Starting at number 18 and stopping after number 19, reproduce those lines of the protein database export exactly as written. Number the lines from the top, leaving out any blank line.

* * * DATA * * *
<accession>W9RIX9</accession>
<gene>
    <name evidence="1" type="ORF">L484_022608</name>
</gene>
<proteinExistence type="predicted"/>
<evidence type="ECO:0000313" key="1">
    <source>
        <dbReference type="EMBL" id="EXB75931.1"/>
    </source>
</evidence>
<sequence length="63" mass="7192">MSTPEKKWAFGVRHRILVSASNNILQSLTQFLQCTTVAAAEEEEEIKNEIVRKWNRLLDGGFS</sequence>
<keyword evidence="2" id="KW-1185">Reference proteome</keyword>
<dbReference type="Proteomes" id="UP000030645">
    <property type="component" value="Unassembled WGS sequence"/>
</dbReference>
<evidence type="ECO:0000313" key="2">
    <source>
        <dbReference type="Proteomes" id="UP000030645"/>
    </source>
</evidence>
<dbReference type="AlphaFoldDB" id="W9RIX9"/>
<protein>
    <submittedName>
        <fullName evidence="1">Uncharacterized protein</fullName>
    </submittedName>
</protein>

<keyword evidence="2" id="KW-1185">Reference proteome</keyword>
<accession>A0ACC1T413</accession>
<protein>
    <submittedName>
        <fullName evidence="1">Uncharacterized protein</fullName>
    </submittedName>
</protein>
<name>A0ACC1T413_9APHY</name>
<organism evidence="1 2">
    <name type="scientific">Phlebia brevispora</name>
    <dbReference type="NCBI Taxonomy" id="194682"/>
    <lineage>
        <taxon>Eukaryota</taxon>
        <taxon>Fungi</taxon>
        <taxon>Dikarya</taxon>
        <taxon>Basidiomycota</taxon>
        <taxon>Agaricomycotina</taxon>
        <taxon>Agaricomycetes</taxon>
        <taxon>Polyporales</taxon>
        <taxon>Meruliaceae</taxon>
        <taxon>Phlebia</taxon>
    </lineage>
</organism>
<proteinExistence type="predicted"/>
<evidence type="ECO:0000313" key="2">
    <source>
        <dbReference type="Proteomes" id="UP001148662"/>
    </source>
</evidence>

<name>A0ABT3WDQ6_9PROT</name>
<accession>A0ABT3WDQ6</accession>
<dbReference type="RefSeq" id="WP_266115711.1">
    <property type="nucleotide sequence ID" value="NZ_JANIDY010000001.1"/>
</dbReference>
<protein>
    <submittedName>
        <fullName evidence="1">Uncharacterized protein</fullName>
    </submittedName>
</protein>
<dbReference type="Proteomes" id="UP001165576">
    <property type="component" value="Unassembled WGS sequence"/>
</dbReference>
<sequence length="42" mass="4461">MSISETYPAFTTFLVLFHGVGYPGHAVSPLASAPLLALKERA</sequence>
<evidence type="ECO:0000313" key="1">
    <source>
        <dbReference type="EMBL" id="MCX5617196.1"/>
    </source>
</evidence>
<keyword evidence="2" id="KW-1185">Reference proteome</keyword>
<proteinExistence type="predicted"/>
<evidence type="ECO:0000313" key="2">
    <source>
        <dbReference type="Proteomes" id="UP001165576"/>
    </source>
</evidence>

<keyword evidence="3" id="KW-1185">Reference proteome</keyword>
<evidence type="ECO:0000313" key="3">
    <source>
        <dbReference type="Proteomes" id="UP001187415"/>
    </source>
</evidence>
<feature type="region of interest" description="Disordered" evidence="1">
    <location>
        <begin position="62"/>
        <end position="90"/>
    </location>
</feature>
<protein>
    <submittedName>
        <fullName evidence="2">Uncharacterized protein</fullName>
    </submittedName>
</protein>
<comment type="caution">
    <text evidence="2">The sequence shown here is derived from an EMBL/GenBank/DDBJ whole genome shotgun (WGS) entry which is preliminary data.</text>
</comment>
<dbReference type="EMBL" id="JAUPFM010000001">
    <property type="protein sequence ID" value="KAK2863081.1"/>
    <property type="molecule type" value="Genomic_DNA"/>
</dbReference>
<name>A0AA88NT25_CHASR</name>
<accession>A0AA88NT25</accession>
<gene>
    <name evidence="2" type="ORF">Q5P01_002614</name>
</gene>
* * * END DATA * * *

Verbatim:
        <dbReference type="Proteomes" id="UP000030645"/>
    </source>